Baker, J.,Meade, A.,Pagel, M.,Venditti, C.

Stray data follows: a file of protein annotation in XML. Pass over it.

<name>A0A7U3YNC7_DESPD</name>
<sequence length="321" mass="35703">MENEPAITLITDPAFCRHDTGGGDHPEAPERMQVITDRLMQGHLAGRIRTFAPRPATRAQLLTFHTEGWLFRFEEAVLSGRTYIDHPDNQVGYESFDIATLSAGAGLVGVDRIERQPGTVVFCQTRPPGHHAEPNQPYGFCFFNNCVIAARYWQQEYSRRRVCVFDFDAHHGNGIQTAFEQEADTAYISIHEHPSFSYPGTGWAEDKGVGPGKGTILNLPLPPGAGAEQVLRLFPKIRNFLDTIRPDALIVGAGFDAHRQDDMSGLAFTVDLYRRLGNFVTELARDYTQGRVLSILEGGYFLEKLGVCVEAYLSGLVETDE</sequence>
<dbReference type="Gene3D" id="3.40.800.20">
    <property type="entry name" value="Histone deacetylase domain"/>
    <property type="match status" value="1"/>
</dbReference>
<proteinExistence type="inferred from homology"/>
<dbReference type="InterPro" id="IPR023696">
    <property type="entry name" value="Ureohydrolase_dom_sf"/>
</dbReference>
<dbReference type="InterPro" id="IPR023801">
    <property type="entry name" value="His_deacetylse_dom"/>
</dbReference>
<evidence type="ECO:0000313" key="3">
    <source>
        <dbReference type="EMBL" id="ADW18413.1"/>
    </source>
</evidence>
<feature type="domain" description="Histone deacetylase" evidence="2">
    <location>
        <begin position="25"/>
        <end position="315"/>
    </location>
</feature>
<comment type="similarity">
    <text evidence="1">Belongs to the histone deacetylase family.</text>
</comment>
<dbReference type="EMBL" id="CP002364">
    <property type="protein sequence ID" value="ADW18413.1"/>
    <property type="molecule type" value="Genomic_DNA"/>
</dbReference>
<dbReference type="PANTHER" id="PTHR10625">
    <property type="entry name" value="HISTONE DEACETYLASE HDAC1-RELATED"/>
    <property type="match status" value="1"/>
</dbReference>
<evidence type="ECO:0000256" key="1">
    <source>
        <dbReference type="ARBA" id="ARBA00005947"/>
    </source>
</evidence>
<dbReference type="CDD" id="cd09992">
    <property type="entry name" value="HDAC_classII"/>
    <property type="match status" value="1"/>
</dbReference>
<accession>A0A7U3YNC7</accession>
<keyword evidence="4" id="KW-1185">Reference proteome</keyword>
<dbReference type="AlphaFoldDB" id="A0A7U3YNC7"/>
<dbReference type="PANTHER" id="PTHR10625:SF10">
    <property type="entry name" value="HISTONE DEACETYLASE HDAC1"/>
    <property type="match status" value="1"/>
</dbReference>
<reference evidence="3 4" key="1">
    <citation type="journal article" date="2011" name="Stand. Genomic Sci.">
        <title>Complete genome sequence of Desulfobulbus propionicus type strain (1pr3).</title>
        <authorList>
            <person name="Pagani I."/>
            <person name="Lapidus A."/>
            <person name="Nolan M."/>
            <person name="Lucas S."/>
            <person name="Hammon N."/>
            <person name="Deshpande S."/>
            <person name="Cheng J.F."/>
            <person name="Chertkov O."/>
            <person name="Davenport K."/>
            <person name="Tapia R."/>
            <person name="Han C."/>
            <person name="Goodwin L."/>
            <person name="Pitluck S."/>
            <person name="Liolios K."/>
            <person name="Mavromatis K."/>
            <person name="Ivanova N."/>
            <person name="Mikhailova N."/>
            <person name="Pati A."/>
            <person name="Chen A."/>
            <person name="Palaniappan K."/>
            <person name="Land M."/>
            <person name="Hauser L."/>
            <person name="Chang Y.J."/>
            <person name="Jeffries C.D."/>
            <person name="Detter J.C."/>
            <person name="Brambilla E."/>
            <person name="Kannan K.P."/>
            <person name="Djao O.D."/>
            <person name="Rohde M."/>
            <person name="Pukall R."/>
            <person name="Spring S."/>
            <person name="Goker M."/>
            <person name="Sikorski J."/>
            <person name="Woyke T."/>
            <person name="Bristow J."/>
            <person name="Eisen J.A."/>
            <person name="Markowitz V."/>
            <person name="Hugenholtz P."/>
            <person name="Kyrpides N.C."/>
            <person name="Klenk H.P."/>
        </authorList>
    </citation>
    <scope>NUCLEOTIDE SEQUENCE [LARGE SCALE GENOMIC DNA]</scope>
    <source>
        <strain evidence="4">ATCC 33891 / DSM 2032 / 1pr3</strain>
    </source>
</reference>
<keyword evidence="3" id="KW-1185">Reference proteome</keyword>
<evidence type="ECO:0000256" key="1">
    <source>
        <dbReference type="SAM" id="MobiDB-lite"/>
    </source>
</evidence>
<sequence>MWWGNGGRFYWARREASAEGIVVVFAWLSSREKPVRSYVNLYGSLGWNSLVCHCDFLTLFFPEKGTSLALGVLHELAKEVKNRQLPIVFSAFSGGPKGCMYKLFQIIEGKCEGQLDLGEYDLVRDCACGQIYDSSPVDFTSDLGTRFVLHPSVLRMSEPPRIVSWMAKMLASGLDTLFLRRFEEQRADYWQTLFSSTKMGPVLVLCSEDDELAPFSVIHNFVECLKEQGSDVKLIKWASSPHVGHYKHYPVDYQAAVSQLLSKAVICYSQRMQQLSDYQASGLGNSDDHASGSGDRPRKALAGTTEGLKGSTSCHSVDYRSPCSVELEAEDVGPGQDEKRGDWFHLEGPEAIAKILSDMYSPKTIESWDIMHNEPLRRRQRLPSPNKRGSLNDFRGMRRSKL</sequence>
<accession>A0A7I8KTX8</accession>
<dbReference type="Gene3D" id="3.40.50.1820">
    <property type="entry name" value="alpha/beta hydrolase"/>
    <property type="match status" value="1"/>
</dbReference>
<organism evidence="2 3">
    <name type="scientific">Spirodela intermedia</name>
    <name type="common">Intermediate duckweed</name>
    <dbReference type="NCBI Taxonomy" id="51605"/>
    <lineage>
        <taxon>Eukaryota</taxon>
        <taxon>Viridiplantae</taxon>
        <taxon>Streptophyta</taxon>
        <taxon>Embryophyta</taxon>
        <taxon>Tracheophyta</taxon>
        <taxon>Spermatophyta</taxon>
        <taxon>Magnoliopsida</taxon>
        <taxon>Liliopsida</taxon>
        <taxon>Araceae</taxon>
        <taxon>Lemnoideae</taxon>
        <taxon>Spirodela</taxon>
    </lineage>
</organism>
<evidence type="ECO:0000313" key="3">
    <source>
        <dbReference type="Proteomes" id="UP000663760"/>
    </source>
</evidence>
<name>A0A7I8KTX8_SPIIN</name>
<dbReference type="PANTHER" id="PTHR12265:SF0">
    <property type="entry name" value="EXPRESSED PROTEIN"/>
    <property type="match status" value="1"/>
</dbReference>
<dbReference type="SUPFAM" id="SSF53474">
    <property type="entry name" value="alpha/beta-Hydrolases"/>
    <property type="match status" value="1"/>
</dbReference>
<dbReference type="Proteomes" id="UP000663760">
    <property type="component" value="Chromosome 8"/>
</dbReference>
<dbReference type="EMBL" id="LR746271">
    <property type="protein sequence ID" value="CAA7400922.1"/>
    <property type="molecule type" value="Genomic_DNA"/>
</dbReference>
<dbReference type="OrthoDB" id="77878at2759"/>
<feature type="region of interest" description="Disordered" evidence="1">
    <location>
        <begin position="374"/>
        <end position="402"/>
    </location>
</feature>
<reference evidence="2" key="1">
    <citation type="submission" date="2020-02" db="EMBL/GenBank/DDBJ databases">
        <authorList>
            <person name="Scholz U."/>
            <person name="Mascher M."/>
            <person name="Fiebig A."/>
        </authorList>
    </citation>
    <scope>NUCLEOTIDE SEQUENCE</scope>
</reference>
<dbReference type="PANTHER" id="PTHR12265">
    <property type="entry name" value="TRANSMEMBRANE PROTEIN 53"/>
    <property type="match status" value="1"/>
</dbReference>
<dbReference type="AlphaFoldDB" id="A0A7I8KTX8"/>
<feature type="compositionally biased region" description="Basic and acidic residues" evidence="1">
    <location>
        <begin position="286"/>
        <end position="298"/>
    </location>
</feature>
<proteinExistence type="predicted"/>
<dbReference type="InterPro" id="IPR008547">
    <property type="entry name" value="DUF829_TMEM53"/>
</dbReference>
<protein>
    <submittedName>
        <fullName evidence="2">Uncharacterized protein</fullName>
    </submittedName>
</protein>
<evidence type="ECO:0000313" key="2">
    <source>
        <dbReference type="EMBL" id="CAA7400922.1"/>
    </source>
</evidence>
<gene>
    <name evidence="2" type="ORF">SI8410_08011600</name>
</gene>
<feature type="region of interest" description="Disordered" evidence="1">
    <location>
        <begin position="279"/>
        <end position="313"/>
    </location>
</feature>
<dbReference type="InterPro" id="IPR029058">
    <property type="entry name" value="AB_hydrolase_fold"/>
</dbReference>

Rates of phenotypic evolution vary widely in nature and these rates may often reflect the intensity of natural selection. Here we outline an approach for detecting exceptional shifts in the rate of phenotypic evolution across phylogenies. We introduce a simple new branch-specific metric (V)/(B) that divides observed phenotypic change along a branch into two components: (1) that attributable to the background rate ((B)), and (2) that attributable to departures from the background rate ((V)). Where the amount of expected change derived from variation in the rate of morphological evolution doubles that explained by to the background rate ((V)/(B)>2), we identify this as positive phenotypic selection. We apply our approach to six datasets, finding multiple instances of positive selection in each. Our results support the growing appreciation that the traditional gradual view of phenotypic evolution is rarely upheld, with a more episodic view taking its place. This moves focus away from viewing phenotypic evolution as a simple homogeneous process and facilitates reconciliation with macroevolutionary interpretations from a genetic perspective, paving the way to novel insights into the link between genotype and phenotype. The ability to detect positive selection when genetic data are unavailable or unobtainable represents an attractive prospect for extant species, but when applied to fossil data it can reveal patterns of natural selection in deep time that would otherwise be impossible.